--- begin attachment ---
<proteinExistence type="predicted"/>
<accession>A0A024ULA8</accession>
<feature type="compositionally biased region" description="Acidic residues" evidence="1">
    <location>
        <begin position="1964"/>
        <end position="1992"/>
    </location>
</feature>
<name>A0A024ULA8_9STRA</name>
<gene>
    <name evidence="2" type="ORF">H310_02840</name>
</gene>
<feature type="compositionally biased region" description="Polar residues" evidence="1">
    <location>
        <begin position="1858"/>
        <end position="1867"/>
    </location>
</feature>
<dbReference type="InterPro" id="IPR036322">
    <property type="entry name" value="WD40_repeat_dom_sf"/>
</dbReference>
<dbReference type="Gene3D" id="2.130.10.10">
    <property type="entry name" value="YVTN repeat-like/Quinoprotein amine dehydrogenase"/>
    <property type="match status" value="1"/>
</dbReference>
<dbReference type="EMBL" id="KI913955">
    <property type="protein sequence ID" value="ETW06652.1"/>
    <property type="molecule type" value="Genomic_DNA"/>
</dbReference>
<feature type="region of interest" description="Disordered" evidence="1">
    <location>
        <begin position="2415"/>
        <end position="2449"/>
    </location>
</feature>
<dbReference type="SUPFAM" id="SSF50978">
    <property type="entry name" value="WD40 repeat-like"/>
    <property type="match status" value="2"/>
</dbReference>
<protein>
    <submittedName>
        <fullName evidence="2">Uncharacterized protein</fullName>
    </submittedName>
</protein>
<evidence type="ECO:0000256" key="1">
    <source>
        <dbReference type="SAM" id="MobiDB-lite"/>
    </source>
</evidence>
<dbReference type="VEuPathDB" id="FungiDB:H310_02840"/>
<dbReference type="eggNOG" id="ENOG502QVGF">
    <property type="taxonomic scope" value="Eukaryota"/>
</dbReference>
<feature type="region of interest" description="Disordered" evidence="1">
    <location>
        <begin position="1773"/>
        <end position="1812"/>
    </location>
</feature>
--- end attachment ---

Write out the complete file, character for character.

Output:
<proteinExistence type="predicted"/>
<accession>A0A024ULA8</accession>
<feature type="compositionally biased region" description="Acidic residues" evidence="1">
    <location>
        <begin position="1964"/>
        <end position="1992"/>
    </location>
</feature>
<name>A0A024ULA8_9STRA</name>
<gene>
    <name evidence="2" type="ORF">H310_02840</name>
</gene>
<feature type="compositionally biased region" description="Polar residues" evidence="1">
    <location>
        <begin position="1858"/>
        <end position="1867"/>
    </location>
</feature>
<dbReference type="InterPro" id="IPR036322">
    <property type="entry name" value="WD40_repeat_dom_sf"/>
</dbReference>
<dbReference type="Gene3D" id="2.130.10.10">
    <property type="entry name" value="YVTN repeat-like/Quinoprotein amine dehydrogenase"/>
    <property type="match status" value="1"/>
</dbReference>
<dbReference type="EMBL" id="KI913955">
    <property type="protein sequence ID" value="ETW06652.1"/>
    <property type="molecule type" value="Genomic_DNA"/>
</dbReference>
<feature type="region of interest" description="Disordered" evidence="1">
    <location>
        <begin position="2415"/>
        <end position="2449"/>
    </location>
</feature>
<dbReference type="SUPFAM" id="SSF50978">
    <property type="entry name" value="WD40 repeat-like"/>
    <property type="match status" value="2"/>
</dbReference>
<protein>
    <submittedName>
        <fullName evidence="2">Uncharacterized protein</fullName>
    </submittedName>
</protein>
<evidence type="ECO:0000256" key="1">
    <source>
        <dbReference type="SAM" id="MobiDB-lite"/>
    </source>
</evidence>
<dbReference type="VEuPathDB" id="FungiDB:H310_02840"/>
<dbReference type="eggNOG" id="ENOG502QVGF">
    <property type="taxonomic scope" value="Eukaryota"/>
</dbReference>
<feature type="region of interest" description="Disordered" evidence="1">
    <location>
        <begin position="1773"/>
        <end position="1812"/>
    </location>
</feature>